(4) Statements that contain the word "including" reference content that must be mastered, while those containing the phrase "such as" are intended as possible illustrative examples.

(c) Knowledge and skills.

  (1) Mathematical process standards. The student uses mathematical processes to acquire and demonstrate mathematical understanding. The student is expected to:

    (A) apply mathematics to problems arising in everyday life, society, and the workplace;

    (B) use a problem-solving model that incorporates analyzing given information, formulating a plan or strategy, determining a solution, justifying the solution, and evaluating the problem-solving process and the reasonableness of the solution;

    (C) select tools, including real objects, manipulatives, paper and pencil, and technology as appropriate, and techniques, including mental math, estimation, and number sense as appropriate, to solve problems;

    (D) communicate mathematical ideas, reasoning, and their implications using multiple representations, including symbols, diagrams, graphs, and language as appropriate;

    (E) create and use representations to organize, record, and communicate mathematical ideas;

    (F) analyze mathematical relationships to connect and communicate mathematical ideas; and

    (G) display, explain, and justify mathematical ideas and arguments using precise mathematical language in written or oral communication.

  (2) Functions. The student uses process standards in mathematics to explore, describe, and analyze the attributes of functions. The student makes connections between multiple representations of functions and algebraically constructs new functions. The student analyzes and uses functions to model real-world problems. The student is expected to:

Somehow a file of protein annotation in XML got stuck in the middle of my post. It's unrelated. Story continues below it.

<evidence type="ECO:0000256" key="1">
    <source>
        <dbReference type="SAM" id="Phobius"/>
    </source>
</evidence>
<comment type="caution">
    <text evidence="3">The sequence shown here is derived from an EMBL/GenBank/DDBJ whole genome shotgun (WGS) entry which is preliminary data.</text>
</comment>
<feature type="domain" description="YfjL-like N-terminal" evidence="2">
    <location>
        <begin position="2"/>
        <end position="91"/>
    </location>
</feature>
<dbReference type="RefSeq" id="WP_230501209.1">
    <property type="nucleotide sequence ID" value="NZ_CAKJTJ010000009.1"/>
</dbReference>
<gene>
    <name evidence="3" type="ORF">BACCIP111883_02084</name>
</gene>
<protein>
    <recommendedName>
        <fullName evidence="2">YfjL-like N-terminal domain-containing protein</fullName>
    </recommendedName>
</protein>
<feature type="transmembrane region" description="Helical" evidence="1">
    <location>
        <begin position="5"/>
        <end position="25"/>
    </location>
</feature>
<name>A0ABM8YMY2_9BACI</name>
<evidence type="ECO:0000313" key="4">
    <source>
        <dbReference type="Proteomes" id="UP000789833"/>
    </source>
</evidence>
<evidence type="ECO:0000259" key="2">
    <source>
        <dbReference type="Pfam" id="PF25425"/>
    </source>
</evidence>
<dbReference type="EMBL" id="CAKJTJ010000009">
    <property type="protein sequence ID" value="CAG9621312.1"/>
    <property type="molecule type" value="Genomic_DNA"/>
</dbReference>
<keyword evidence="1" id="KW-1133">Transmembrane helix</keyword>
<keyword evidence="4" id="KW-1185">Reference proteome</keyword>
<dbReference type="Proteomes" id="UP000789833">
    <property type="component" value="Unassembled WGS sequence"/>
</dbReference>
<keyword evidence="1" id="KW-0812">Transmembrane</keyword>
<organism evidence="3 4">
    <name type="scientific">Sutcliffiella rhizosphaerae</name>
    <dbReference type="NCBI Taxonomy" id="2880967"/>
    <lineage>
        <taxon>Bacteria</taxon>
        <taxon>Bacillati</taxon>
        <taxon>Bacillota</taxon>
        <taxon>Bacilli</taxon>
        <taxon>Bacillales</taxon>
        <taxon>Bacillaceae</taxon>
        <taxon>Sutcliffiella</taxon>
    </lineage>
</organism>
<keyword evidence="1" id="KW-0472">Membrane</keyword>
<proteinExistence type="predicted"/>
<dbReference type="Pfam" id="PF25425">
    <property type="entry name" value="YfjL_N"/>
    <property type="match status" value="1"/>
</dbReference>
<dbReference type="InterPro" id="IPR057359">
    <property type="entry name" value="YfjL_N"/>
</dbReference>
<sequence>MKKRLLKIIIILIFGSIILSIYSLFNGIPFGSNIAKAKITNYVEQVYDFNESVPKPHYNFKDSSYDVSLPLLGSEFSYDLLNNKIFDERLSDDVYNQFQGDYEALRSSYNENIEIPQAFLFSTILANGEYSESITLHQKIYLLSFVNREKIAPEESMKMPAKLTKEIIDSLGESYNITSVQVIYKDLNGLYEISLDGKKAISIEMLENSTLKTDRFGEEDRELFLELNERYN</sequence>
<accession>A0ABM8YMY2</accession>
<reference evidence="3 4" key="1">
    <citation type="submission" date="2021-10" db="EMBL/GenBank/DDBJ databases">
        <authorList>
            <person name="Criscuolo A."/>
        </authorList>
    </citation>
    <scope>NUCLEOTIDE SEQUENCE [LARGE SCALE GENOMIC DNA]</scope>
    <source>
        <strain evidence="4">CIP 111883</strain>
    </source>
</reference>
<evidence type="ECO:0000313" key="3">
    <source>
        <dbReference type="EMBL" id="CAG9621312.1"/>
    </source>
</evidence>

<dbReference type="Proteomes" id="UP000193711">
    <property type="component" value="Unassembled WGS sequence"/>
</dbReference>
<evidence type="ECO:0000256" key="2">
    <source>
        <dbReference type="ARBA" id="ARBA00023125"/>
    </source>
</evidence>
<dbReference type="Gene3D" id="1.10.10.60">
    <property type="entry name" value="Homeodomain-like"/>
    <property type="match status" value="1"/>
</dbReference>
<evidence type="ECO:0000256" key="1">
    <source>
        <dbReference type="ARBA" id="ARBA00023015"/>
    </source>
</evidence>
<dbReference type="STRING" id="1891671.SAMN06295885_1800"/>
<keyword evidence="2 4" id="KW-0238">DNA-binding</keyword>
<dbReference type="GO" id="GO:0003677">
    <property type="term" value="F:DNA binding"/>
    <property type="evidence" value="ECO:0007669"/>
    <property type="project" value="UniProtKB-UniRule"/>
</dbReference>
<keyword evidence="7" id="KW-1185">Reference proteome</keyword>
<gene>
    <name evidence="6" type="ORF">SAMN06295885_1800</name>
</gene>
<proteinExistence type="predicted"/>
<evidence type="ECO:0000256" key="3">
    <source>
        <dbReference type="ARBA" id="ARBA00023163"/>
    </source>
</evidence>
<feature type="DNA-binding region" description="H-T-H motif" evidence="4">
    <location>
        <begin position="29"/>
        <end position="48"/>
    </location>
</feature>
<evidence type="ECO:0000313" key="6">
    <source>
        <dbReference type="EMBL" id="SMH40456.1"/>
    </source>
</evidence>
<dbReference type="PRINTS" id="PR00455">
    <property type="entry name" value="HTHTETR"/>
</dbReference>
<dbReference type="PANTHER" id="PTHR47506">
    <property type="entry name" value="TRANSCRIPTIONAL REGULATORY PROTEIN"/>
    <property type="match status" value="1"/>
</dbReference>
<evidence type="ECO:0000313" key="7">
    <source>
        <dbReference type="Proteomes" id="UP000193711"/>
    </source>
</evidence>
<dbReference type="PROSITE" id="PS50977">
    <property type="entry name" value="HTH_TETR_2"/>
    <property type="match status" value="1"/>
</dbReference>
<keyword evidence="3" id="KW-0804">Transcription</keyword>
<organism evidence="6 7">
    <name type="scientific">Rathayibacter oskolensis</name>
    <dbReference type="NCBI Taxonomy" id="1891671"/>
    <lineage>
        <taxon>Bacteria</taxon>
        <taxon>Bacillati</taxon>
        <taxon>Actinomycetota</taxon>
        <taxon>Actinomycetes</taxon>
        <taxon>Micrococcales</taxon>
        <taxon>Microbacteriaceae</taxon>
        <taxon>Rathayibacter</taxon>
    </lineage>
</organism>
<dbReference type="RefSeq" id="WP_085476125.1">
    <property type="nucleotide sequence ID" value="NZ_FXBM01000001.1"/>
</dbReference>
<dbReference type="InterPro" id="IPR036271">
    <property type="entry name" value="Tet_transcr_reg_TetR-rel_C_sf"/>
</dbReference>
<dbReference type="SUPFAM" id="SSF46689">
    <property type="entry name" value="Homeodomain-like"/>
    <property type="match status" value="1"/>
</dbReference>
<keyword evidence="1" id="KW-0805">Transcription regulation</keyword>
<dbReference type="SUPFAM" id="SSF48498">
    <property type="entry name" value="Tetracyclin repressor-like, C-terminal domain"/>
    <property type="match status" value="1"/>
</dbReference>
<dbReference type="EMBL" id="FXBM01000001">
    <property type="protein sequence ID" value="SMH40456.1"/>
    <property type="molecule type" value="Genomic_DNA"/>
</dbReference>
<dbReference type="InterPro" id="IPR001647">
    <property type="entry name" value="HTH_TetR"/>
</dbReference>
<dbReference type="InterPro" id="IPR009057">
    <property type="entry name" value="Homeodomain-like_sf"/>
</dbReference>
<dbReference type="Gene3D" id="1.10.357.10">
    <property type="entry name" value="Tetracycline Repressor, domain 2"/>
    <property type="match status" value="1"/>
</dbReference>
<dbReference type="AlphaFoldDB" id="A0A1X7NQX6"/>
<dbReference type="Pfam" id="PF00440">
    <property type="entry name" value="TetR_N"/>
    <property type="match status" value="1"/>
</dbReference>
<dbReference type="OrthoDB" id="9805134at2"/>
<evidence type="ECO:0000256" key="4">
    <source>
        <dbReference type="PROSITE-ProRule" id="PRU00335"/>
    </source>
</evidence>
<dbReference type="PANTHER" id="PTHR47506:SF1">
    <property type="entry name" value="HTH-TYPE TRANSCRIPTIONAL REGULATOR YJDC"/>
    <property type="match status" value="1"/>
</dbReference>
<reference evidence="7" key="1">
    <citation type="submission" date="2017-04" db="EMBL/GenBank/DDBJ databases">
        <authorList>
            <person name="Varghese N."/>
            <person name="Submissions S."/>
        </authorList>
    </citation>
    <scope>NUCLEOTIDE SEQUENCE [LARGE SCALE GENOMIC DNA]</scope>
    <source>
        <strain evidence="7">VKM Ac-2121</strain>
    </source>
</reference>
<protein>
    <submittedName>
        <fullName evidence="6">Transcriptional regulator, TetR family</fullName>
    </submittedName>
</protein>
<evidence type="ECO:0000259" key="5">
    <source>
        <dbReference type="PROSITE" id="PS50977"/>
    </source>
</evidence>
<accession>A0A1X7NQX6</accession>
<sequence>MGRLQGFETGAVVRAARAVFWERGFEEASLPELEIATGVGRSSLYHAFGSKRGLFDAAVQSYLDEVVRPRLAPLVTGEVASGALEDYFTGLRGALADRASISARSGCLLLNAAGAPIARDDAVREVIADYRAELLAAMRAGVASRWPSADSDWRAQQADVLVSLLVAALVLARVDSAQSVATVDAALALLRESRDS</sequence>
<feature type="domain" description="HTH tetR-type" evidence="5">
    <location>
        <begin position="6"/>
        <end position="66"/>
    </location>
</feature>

(A) use the composition of two functions to model and solve real-world problems;

    (B) demonstrate that function composition is not always commutative;

    (C) represent a given function as a composite function of two or more functions;

    (D) describe symmetry of graphs of even and odd functions;

    (E) determine an inverse function, when it exists, for a given function over its domain or a subset of its domain and represent the inverse using multiple representations;

    (F) graph exponential, logarithmic, rational, polynomial, power, trigonometric, inverse trigonometric, and piecewise defined functions, including step functions;

    (G) graph functions, including exponential, logarithmic, sine, cosine, rational, polynomial, and power functions and their transformations, including af(x), f(x) + d, f(x - c), f(bx) for specific values of a, b, c, and d, in mathematical and real-world problems;

    (H) graph arcsin x and arccos x and describe the limitations on the domain;

    (I) determine and analyze the key features of exponential, logarithmic, rational, polynomial, power, trigonometric, inverse trigonometric, and piecewise defined functions, including step functions such as domain, range, symmetry, relative maximum, relative minimum, zeros, asymptotes, and intervals over which the function is increasing or decreasing;